Thanks!! :D

myopic_owl22

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Re: Chemistry Question Thread
« Reply #3727 on: March 16, 2019, 02:58:43 pm »
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Hey!

I'm super confused about what refers to what in statements like: strong acid titrated against a weak base. Is the strong acid the aliquot and the weak base the standardised solution? Or is it the other way around?

How do you know which is which when you are given questions like this in an exam?

Hello,
I've always considered the 'against' as to mean 'with reference to'. You're right about the acid being the aliquot (or analyte or titrand - whatever's in the conical flask) and the base being the standardised solution for the burette. If you like, you can remember that if A is titrated against B, B is the burette and A is the analyte.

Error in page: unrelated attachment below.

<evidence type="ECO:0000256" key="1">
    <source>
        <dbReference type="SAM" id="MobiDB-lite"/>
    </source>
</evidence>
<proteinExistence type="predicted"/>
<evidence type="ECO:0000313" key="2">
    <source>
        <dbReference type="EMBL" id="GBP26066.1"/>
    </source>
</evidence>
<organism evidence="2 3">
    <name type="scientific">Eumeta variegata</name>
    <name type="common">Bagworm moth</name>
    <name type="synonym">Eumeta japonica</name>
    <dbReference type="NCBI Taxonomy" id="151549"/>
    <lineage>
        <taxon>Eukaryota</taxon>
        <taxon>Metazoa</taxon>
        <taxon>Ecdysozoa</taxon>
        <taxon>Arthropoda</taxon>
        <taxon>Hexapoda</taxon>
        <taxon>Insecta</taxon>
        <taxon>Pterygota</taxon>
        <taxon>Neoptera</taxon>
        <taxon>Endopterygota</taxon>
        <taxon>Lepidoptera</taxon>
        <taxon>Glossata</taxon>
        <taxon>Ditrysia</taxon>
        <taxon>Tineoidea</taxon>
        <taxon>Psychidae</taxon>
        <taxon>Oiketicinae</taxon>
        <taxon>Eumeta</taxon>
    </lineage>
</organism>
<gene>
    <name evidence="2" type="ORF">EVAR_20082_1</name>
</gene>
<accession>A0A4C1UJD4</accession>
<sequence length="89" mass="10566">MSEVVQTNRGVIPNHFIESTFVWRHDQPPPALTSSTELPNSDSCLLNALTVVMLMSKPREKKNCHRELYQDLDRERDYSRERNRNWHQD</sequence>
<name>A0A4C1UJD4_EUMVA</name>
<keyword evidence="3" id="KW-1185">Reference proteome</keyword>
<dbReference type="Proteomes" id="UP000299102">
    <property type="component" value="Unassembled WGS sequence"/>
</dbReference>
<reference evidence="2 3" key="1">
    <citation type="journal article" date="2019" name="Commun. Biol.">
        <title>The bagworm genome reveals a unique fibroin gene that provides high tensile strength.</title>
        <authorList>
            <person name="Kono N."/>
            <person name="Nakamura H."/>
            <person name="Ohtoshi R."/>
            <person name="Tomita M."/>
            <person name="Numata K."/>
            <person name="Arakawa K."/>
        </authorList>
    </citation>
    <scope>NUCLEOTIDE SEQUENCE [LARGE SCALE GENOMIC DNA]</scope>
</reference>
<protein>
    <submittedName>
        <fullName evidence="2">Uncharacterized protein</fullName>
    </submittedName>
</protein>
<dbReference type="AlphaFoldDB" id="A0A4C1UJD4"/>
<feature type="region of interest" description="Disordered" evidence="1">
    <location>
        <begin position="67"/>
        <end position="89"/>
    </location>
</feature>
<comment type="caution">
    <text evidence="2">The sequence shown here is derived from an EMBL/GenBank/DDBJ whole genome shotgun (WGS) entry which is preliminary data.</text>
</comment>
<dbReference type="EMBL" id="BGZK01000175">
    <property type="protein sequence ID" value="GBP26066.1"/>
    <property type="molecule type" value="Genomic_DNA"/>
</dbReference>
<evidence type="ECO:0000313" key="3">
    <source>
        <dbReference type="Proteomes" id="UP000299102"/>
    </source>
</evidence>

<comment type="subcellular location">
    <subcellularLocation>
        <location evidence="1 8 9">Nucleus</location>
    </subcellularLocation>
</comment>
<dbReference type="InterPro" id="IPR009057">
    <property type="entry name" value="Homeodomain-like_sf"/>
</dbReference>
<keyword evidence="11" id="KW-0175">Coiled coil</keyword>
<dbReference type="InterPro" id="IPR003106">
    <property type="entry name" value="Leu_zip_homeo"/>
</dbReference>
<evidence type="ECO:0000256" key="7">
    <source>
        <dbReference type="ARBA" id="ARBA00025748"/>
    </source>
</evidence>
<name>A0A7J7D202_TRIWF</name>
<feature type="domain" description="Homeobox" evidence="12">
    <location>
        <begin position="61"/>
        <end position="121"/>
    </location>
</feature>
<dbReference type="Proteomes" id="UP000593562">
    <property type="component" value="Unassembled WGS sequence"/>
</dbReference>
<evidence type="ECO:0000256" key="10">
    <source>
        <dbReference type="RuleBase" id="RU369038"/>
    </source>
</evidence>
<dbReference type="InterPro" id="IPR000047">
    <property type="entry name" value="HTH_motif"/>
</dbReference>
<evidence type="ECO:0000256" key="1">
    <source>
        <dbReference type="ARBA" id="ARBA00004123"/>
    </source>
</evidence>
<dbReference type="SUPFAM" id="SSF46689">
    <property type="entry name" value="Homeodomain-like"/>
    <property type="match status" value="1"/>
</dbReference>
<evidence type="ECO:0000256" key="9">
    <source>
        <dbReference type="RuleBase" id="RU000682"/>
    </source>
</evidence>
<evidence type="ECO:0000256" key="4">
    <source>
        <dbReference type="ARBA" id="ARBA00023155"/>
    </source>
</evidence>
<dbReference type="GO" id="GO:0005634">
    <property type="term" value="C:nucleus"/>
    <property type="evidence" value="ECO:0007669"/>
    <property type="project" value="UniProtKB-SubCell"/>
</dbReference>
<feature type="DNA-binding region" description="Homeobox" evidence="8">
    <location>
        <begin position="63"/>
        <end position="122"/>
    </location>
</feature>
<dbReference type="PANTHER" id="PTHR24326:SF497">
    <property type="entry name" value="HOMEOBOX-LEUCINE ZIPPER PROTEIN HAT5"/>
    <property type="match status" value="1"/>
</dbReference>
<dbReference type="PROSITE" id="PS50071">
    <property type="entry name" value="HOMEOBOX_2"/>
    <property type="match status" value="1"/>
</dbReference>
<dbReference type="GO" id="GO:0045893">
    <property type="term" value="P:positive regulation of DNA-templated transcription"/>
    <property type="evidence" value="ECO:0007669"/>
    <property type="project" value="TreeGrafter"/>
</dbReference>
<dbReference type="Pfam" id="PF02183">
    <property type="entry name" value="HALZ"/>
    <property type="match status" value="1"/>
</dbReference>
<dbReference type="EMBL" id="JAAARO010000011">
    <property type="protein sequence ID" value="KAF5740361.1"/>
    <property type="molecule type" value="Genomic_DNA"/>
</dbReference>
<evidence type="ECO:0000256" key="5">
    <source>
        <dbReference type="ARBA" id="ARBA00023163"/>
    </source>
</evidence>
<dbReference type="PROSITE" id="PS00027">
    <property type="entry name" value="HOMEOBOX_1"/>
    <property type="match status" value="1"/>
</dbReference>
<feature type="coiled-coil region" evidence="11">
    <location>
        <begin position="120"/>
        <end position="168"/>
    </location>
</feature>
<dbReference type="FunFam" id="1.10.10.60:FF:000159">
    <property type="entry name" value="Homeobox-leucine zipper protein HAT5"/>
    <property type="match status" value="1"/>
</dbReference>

However, for most calculation questions you'd be able to tell which one goes where as, typically, you'd be given a known concentration for whatever is in the burette (standardised solution) and the analyte will just have a volume. If you're feeling brave, though, it is possible to switch them around (i.e. put the analyte in the burette and standard solution in the flask) and still get the right answer.

Hope this helps!
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david.wang28

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Re: Chemistry Question Thread
« Reply #3728 on: March 18, 2019, 05:50:23 pm »
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Hello,
I have trouble with question 2.6 and 2.1 in the link below. Can anyone please help me out? Thanks :)
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InnererSchweinehund